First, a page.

Independent 23rd Feb 2016: Kashmira Gander
Hundreds of thousands of people in the UK are dealing with eating disorders, and attempting to cope with skewed attitudes towards food and obsessive behaviours. This article brings into focus several other types of eating disorders which are equally as serious
Anorexia nervosa, where a person restricts their food and exercises excessively, and bulimia, where a food is binged on and purged, are among the most commonly known disorders. However many people display symptoms present in more than one disorder, Mary George, a spokeswoman for eating disorder charity Beat told The Independent.
She stressed that such conditions can be “just as serious” and can impact people’s lives, as well as those of their families, carers and communities.
She added that a report published by Beat in 2015 found that nearly 50 per cent of those affected have binge eating disorder.
Ms George highlighted that those who seek help early have a 33 per cent relapse rate compared with 63 per cent who sought help later.
“A change in behaviour, withdrawing from social situations, avoiding mealtimes are all possible signs of the illnesses,” she said, urging anyone concerned that they have an eating disorder to seek help as soon as possible from their GP. Further information can be found on the Beat website.
Nia Charpentier from Rethink Mental Illness said: “Eating disorders are complex and there are many different kinds, but what they all have in common is an unhealthy relationship with food and weight. It’s important to remember that anyone can develop an eating disorder, regardless of age, gender, cultural or racial background.”
To mark Eating Disorder Awareness week, here are some lesser known eating disorders and conditions linked to obsession and body image.
Binge eating disorder
This condition is characterised by eating a large quantity of food over a short period of time on a regular basis.
Those dealing with binge-eating disorder are known to buy foods especially for bingeing episodes, according to the NHS.
In rare cases, those with the condition report losing control over what they eat and experiencing a state of confusion where they do not remember what they consumed.
Feelings of guilt associated with over-eating and gorging in private to avoid embarrassment are also apparent.
Such behaviour interferes with the body’s blood sugar regulation, leading to cravings.
Muscle dysmorphic disorder
The form of body dysmophic disorder linked to anxiety is also known as “megarexia” or “bigorexia”.
Mainly affecting men, it involves a person becoming fixated with becoming muscular, sculpting a lean physique, and striving for a particular shape.
In a reverse of the symptoms of anorexia, those with the condition believe their bodies are small despite being large and muscular.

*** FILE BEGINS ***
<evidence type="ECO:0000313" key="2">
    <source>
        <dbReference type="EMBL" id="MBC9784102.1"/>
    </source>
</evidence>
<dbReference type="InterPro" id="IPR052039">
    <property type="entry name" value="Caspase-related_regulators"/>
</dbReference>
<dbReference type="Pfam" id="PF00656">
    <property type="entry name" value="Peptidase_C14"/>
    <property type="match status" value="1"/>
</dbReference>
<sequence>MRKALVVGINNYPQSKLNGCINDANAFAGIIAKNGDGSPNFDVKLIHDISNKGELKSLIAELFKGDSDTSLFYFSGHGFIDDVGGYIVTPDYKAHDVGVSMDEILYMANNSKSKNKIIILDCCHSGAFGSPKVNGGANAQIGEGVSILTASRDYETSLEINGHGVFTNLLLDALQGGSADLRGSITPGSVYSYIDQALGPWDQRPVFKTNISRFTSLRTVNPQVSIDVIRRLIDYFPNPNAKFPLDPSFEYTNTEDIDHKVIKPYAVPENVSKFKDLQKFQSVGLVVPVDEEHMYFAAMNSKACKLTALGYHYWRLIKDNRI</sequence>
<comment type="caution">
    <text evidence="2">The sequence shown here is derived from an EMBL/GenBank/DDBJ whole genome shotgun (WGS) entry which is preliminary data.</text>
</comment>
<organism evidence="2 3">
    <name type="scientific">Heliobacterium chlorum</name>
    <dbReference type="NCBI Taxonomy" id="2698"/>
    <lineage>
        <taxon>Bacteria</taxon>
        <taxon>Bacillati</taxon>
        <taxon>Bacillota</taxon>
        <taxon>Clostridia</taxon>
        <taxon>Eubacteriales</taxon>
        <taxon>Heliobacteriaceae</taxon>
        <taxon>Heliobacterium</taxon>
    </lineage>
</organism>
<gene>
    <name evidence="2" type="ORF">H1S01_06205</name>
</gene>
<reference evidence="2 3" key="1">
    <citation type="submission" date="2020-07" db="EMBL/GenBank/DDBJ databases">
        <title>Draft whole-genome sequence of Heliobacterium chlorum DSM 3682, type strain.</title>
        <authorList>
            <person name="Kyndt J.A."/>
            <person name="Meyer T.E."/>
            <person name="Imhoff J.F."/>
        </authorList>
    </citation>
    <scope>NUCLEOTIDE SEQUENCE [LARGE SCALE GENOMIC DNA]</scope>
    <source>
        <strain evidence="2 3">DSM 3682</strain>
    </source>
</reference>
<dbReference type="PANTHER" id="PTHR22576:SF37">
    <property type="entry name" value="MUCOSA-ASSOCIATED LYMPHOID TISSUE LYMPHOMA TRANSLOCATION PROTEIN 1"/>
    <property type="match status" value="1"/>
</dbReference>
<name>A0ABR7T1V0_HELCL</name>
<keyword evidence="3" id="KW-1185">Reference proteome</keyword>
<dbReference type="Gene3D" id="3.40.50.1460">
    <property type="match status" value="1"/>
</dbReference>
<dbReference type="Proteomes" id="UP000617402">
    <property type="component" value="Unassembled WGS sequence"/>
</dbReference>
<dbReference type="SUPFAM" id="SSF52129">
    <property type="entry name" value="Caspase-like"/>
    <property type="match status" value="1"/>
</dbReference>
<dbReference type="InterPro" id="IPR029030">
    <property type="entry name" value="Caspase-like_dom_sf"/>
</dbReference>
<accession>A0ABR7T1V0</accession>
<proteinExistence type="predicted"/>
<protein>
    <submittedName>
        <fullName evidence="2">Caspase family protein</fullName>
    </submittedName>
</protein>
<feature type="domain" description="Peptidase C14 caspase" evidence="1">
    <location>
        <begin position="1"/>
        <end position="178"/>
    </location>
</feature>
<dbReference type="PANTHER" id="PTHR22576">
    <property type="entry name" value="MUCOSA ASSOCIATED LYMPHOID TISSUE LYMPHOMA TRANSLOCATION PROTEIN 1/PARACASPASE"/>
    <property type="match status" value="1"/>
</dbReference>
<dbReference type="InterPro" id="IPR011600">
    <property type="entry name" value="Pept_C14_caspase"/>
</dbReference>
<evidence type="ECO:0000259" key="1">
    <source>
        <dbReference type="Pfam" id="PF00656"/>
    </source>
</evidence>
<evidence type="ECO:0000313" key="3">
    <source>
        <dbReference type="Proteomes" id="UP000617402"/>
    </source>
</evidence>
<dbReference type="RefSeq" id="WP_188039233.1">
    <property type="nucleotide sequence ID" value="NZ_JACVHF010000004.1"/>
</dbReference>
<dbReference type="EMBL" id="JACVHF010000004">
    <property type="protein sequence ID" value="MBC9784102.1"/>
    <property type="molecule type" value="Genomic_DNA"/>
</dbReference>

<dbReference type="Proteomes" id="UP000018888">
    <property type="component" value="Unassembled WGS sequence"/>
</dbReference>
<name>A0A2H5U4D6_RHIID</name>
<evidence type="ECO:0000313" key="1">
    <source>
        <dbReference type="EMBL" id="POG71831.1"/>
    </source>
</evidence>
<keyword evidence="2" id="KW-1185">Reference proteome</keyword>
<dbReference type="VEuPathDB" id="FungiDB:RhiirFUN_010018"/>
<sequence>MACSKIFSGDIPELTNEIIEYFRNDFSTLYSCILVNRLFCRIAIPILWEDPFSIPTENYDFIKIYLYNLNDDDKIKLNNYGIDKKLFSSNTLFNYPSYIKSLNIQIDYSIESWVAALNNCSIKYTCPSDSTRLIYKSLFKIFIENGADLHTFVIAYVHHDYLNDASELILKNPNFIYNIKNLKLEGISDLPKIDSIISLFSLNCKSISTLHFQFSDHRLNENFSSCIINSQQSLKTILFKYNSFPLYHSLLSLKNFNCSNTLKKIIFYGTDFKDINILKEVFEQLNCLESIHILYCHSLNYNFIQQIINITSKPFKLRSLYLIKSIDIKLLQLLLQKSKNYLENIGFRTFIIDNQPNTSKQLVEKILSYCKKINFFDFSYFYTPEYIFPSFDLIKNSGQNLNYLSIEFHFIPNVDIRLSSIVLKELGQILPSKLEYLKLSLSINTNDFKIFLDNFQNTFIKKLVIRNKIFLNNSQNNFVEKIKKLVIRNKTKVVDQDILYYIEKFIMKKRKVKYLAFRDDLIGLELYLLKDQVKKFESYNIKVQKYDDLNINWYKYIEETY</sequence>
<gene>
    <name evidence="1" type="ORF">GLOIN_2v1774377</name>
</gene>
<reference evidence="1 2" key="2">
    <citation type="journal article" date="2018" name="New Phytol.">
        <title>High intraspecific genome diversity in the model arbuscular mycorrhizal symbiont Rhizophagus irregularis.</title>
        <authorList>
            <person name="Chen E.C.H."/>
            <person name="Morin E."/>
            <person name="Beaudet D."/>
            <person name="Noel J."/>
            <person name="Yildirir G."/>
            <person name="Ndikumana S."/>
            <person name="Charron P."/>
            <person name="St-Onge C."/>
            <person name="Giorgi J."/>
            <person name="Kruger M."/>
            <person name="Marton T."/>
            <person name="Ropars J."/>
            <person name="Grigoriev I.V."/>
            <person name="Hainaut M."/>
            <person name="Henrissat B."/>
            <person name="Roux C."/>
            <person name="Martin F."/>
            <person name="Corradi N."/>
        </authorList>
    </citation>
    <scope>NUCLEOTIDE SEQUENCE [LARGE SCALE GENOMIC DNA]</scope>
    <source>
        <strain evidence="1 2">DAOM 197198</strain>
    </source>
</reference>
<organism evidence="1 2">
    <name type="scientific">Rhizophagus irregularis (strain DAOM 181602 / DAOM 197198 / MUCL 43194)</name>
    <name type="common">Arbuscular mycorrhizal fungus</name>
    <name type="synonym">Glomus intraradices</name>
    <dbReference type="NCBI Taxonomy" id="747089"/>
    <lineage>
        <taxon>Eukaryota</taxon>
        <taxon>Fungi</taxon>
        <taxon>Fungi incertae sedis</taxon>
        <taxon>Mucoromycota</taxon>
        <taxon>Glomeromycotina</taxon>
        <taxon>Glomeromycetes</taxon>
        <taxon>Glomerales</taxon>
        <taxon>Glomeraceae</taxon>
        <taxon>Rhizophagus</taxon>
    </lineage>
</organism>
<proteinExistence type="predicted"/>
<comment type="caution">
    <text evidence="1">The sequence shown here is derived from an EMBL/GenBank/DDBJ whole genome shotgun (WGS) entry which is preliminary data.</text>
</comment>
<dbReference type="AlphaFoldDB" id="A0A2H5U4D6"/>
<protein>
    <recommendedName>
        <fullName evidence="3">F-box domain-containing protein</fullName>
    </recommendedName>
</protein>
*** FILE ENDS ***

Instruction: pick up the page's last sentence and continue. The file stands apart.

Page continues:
Those with the condition spend an excessive amount of time weightlifting with the aim of building muscle, even when injured, and are overly pre-occupied with working out.
They are also obsessed by food, and become fixated with special diets and supplements.
Compulsively comparing physique with others and mood swings are also signs, according to the Body Dysmorphia Disorder Foundation.
Not a medically recognised disorder, orthorexia has been gaining traction as “clean eating” and attending the gym have become more fashionable. Coined in 1997 by Dr Steven Bratman, the term describes an obsession with healthy eating and “disease disguised as virute”. Ms George of Beat told The Independent last year that such actions resemble obessive compulsive disorder, such as being fixated on eating “pure” foods, and avoiding contamination with “impure” foods. The heightened awareness of such behaviours are linked to the “huge focus on healthy diet and lifestyle,” said Ms George.
Eating items that aren’t food and have no nutritional value for at least a month is the main sign that a person has pica.
Sometimes triggered by a lack of nutrients, according to the US National Library of Medicine, pica sufferers have been known to eat animal faeces, glass, clay, dirt, hairballs, ice, paint and sand.
The condition can be particularly dangerous when the fixation involves sharp objects or lead paint.
“Most people will be familiar with Anorexia Nervosa and Bulimia Nervosa, but there are many others. For example Orthorexia, which is a fixation on eating food that you feel is healthy and pure. It may begin as a healthy diet but becomes rigorous and obsessive. Another example is Pica, which is when you eat things you shouldn’t, like chalk, stones or cigarette butts. The symptoms of these two examples differ greatly, but they both come back to the unhealthy relationship with food, and can have serious, even fatal, consequences on your health,” said Ms Charpentier.
Responding to negative emotions by consuming large amounts of food regardless of whether a person is hungry is what sets emotional eating apart from other disorders.
People with the condition use the behaviour as a coping mechanism, but are then plagued by feelings of guilt and shame. Foods high in fat and sugar are often sought, and overtime, the condition can lead to weight gain.
While physical hunger comes on gradually, emotional hunger hits suddenly and needs to be satisfied immediately, according the Beat. Eating until a person is full does not stop their urge to continue.